Place, publisher, year, edition, pages
Sage Publications, 2023
Keywords
health, newly arrived immigrants, social participation, stakeholders, thematic qualitative analysis
National Category
Public Health, Global Health, Social Medicine and Epidemiology
Identifiers
urn:nbn:se:rkh:diva-4253 (URN)10.1177/20571585221083525 (DOI)
Funder
Forte, Swedish Research Council for Health, Working Life and Welfare, 2016-07194
Available from: 2022-04-29 Created: 2022-04-29 Last updated: 2024-01-09Bibliographically approved
Schuster, M., Kraft, M., Hägg Martinell, A., Eriksson, H., Larsen, J. & Ekstrand, P. (2022). Challenges and Barriers to the Social Integration of Newly Arrived Immigrants in Sweden. Journal of Identity and Migration Studies, 16(1), 22-39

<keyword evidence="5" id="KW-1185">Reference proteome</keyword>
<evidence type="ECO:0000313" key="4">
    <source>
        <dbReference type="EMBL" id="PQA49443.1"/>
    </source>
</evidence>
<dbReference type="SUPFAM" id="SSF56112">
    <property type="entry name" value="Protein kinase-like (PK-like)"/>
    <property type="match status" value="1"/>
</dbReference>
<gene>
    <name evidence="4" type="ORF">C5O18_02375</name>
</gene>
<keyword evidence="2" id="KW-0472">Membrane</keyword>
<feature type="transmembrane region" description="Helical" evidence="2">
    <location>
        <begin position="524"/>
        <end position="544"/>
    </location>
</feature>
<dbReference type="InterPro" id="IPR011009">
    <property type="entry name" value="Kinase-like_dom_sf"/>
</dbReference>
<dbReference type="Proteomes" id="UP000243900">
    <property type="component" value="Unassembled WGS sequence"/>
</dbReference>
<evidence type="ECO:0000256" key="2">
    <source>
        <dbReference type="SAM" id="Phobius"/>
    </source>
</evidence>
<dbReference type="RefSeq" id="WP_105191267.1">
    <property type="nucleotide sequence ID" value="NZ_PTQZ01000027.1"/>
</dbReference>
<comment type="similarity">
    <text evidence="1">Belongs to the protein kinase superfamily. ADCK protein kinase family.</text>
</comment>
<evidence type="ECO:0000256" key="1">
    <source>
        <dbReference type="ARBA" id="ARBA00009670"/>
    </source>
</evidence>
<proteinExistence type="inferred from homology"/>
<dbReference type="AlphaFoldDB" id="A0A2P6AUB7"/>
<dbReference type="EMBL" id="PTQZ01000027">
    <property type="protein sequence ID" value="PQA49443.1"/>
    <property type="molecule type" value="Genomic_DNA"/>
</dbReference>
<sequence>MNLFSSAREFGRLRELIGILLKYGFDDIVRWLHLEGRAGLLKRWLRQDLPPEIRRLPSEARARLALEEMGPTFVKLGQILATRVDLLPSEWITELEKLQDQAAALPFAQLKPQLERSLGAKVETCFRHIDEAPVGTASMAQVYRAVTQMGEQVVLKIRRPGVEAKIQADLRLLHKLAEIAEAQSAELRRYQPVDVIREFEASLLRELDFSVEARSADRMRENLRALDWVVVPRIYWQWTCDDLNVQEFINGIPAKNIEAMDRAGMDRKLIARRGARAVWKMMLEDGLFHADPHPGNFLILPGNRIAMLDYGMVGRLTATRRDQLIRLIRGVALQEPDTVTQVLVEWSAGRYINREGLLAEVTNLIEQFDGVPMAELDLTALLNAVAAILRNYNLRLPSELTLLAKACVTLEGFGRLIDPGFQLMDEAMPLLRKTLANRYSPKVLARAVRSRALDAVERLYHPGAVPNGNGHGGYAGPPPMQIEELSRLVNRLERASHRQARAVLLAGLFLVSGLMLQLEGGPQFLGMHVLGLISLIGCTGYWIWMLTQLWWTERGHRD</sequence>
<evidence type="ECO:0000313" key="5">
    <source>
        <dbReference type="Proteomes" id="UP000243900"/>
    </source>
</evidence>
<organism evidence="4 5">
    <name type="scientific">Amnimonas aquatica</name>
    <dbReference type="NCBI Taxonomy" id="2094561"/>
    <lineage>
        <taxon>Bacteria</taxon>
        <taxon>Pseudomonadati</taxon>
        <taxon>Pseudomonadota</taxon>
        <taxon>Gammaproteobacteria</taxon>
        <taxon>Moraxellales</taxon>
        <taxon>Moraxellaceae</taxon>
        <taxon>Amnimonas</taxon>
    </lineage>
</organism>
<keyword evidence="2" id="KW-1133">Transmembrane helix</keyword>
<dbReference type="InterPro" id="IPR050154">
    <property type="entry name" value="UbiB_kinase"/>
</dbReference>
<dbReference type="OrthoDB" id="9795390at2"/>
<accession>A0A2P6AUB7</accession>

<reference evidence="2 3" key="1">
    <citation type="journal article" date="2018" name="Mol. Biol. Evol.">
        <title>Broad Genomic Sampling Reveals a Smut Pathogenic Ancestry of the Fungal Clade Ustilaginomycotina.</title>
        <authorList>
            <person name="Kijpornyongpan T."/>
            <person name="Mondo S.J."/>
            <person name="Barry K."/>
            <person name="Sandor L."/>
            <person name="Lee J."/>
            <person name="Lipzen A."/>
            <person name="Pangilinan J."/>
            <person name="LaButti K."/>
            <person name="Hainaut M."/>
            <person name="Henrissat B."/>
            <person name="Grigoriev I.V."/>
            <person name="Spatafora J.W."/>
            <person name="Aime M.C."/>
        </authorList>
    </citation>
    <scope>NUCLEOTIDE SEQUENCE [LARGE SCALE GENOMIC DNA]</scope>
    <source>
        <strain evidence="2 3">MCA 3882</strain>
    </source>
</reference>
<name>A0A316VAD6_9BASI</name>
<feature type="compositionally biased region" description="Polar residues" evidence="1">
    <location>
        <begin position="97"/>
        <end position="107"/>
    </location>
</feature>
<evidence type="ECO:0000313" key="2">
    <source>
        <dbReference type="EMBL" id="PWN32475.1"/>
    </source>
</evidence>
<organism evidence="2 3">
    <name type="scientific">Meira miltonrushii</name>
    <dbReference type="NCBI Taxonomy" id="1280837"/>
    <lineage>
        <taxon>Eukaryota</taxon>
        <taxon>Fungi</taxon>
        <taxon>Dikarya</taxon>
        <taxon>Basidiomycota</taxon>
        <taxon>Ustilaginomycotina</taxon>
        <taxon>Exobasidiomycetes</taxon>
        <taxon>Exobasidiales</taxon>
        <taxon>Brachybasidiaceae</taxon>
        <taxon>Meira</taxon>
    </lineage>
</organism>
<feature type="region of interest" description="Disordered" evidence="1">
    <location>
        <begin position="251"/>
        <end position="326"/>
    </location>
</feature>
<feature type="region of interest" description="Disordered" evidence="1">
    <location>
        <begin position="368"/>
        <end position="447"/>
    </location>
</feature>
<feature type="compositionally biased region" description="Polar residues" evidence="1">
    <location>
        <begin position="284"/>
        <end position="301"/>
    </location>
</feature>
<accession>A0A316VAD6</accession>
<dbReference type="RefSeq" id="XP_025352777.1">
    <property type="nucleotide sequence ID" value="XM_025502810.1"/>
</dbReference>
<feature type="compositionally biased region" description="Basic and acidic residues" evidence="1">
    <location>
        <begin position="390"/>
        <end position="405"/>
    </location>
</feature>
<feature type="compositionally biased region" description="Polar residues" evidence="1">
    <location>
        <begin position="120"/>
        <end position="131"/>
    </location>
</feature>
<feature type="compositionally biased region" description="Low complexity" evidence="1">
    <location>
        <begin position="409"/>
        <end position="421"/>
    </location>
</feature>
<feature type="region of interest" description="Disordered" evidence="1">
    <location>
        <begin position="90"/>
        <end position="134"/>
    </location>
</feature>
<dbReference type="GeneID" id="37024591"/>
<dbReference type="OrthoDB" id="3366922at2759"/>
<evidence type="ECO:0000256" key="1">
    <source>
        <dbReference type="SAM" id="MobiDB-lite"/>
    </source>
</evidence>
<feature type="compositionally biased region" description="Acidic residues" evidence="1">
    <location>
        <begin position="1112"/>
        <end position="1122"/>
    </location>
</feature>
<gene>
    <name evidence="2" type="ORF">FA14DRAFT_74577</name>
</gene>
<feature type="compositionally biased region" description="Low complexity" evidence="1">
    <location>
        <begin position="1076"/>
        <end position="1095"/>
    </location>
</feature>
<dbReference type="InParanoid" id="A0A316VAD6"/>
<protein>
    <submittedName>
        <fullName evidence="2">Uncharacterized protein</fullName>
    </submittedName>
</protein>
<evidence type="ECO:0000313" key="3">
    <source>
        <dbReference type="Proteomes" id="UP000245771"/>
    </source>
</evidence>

Open this publication in new window or tab >>Challenges and Barriers to the Social Integration of Newly Arrived Immigrants in Sweden
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2022 (English)In: Journal of Identity and Migration Studies, E-ISSN 1843-5610, Vol. 16, no 1, p. 22-39Article in journal (Refereed) Published
Abstract [en]